Regarding market reaction, I expect it to be positive, but certainly not the home run it would have been before stock rallied so sharply. In other words, stocks were definitely anticipating a positive outcome to some extent. We saw an overall rally with the most tariff sensitive sector, semiconductors, behave very well last week. At the same time, gold stopped going up and I argued on Twitter that a peak may be in. Crude oil jumped nicely as investors believe that global economic growth will pick up with a deal, something I doubt personally. I don’t have a strong opinion on the bond market, but it would be very telling if bonds resisted declining and saw some strength.

Heading into the new week, month and quarter, stocks should jump significantly at the open; no shock there. We want to watch which sectors lead after the first 30 minutes are in the books. We also want to see if stocks can make new intra-day highs after the first hour or so to give the bulls a runway to the close. I have some doubts in that department.

You will  likely hear that because it is a holiday shortened week and a big vacation week that liquidity will be on the light side. Don’t bet on it! Having known about the Trump/Xi meeting at the G20 for weeks, no one who manages money for a living would plan on being away from the markets to begin the week. Whoever spews such nonsense really is a clown.

Finally, with the G20 meeting in the rear view mirror, the next big event is only days away with Friday’s release of the June Nonfarm Payrolls (employment) report. That report should have a heavy influence on the FOMC’s meeting at the end of July.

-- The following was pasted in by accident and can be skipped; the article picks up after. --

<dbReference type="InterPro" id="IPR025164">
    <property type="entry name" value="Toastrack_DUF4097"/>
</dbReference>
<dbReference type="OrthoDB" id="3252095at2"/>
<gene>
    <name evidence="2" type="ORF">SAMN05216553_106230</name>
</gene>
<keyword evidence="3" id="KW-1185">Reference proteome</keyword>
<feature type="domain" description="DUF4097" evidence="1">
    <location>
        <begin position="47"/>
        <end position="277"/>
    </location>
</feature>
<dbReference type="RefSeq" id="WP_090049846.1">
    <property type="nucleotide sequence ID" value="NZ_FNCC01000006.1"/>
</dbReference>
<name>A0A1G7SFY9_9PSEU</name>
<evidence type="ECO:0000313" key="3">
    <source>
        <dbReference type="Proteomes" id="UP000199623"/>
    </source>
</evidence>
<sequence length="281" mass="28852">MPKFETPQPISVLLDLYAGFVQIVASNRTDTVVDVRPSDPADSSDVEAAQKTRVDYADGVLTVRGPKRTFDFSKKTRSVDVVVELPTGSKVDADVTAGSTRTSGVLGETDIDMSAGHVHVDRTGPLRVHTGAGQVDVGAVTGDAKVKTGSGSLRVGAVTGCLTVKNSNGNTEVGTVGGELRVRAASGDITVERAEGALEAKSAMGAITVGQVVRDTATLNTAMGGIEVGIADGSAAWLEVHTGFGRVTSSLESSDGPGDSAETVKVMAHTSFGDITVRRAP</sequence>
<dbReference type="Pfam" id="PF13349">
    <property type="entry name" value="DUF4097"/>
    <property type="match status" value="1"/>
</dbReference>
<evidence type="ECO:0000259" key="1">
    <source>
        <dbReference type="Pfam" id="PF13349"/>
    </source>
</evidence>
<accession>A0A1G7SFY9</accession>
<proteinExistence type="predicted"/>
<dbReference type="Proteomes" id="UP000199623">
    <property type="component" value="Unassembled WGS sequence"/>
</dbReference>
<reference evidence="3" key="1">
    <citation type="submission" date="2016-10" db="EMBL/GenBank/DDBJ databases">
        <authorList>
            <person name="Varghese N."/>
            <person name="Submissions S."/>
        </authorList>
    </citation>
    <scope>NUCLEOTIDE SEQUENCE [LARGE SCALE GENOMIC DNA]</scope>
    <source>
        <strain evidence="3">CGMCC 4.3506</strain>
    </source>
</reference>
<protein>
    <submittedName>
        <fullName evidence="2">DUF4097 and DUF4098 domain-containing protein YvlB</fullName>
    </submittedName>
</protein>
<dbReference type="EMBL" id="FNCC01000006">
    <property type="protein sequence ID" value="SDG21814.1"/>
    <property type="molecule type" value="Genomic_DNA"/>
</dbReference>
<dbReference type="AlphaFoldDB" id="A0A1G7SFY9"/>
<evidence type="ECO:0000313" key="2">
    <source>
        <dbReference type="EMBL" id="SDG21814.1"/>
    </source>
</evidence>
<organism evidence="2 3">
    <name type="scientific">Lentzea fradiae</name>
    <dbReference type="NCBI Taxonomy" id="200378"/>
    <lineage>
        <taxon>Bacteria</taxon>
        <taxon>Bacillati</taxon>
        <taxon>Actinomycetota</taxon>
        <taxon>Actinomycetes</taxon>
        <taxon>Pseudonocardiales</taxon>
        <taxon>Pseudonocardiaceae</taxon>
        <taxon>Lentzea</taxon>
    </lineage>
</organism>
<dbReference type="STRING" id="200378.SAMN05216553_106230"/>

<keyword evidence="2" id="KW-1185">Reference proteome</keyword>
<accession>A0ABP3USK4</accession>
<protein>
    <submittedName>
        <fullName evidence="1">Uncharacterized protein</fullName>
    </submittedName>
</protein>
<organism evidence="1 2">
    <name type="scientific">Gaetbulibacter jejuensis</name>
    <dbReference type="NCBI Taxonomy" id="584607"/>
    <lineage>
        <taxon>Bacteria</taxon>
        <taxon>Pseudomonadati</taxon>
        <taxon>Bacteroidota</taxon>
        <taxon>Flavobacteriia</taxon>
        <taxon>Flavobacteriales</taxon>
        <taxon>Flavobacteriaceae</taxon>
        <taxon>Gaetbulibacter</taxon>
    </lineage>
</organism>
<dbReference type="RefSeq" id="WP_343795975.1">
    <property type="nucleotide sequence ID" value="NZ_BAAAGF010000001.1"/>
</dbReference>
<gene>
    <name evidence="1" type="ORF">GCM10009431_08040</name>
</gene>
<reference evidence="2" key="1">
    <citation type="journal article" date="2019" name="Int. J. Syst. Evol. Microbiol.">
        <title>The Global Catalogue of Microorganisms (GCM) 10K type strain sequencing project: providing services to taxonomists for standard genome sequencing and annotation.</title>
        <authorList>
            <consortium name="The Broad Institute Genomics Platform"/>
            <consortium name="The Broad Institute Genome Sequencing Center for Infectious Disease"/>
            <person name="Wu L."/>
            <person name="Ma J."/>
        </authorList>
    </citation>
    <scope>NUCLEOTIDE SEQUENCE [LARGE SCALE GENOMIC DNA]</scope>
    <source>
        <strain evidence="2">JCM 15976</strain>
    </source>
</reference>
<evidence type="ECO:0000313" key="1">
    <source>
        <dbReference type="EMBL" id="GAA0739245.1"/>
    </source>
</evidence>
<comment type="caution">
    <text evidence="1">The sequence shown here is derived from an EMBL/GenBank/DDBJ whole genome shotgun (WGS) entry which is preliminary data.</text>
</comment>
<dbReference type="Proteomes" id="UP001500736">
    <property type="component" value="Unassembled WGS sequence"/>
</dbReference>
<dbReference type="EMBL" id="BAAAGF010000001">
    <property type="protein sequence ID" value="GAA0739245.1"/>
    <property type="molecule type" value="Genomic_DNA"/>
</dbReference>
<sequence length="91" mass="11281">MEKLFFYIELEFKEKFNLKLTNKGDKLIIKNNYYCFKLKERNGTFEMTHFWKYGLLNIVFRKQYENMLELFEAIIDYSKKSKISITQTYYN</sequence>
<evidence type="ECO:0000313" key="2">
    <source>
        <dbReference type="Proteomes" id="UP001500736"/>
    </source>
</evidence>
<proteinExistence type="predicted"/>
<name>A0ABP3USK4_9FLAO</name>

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HUGE Crosscurrents on Friday

Interesting day on Friday. We have end of week, month, quarter and first half of 2019. The skeptic in me says some portfolio managers could play some games to mark up their positions. I know. I know. You are SHOCKED to hear this. I mean, money wouldn’t cause people to do unscrupulous things, right?

Next, we have the last day for positioning ahead of the G20 meeting in Japan where Presidents Trump and Xi will meet tonight to discuss the tariff tantrum. I really would be surprised if Trump doesn’t basically lay down and meet some of Xi’s demands before talks can be restarted. I think Trump sees a weakening economy that will only be made weaker by all these tariffs. With a reelection campaign kicked off, the president can ill afford even the whiff of a recession between now and election day. I think he has a steep uphill battle in that regard.

The Russell Company is holding it s annual rebalance today when all of the Russell indices will have new and updated constituents with the most popular being the Russell 2000 Index of small cap companies. Over the years, I have noticed some “curious” behavior in the Russell 2000 on rebalance day. Hundreds of billions of dollars are potentially involved and portfolio managers have to decide whether to rebalance all at once, over the course of the day or over a few days.